Lymphoedema: Meaning, Diagnosis and Overview

What is Lymphoedema?

Lymphoedema is a chronic (long-term) condition that causes abnormal buildup of fluid that result in swelling of body’s tissue. This usually affects the arms or legs, leading to pain and loss of mobility, although in some cases there may be swelling in the chest, head and genitals. The condition develops when lymph vessels or lymph nodes are missing, impaired, damaged or removed.
There are two types of lymphedema: primary and secondary. 
  • Primary lymphedema is rare and is caused by the absence of certain lymph vessels at birth, or abnormalities in the lymphatic vessels.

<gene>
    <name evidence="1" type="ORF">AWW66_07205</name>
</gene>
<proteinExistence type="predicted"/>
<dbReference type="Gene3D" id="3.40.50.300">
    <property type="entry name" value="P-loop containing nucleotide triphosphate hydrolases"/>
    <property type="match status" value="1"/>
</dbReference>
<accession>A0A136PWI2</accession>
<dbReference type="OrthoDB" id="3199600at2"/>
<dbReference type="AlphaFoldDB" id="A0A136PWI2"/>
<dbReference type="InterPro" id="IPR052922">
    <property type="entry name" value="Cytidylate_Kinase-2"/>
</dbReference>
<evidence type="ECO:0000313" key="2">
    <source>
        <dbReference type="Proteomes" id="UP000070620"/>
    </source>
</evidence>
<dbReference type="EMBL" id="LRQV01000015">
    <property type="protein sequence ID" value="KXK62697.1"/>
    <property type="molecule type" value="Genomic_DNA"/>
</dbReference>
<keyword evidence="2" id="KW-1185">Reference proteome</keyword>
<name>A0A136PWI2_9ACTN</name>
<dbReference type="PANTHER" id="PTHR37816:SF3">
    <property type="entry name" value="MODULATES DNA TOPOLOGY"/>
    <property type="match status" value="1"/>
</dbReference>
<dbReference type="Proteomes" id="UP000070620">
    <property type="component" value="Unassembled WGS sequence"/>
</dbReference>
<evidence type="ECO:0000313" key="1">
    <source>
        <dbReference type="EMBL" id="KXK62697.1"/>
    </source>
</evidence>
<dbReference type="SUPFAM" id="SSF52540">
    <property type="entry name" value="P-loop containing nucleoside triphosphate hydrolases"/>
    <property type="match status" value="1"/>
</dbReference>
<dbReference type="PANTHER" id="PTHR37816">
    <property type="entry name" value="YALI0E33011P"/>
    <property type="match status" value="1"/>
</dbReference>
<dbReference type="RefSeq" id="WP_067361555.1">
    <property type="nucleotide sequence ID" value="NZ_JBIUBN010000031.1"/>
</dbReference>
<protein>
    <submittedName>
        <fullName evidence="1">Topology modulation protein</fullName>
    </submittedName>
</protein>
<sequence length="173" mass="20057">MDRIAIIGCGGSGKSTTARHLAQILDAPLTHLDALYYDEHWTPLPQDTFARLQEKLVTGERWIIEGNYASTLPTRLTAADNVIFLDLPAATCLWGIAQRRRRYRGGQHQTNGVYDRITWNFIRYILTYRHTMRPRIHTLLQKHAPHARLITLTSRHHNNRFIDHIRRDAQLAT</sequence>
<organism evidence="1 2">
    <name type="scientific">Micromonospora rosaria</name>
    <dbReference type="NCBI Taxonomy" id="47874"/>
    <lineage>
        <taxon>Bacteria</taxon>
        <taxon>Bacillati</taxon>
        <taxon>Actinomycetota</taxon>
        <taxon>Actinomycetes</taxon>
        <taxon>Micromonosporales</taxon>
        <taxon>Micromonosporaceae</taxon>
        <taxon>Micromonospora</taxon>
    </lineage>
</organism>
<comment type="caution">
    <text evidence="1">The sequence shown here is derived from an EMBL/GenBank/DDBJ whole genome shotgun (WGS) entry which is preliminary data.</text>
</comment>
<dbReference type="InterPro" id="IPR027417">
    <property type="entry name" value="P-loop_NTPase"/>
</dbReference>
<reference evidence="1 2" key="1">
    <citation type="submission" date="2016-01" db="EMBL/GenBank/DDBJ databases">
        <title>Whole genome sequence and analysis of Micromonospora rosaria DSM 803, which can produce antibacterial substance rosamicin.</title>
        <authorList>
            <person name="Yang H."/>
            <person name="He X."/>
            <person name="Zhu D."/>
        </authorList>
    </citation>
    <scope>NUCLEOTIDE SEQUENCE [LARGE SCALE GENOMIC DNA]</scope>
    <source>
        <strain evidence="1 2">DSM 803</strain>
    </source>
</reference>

• Secondary lymphedema occurs as a result of a blockage or interruption that alters the flow of lymph through the lymphatic system and can develop from an infection, malignancy, surgery, scar tissue formation, trauma, radiation, or other cancer treatment. 


Lymphedema is diagnosed after a careful evaluation of medical history, including past surgeries and treatments, an evaluation of current medications and symptoms, and a complete physical examination. Sometimes, additional tests may be needed.
  • CT or MRI scans
  • Lymphoscintigraphy
  • Doppler ultrasound scans

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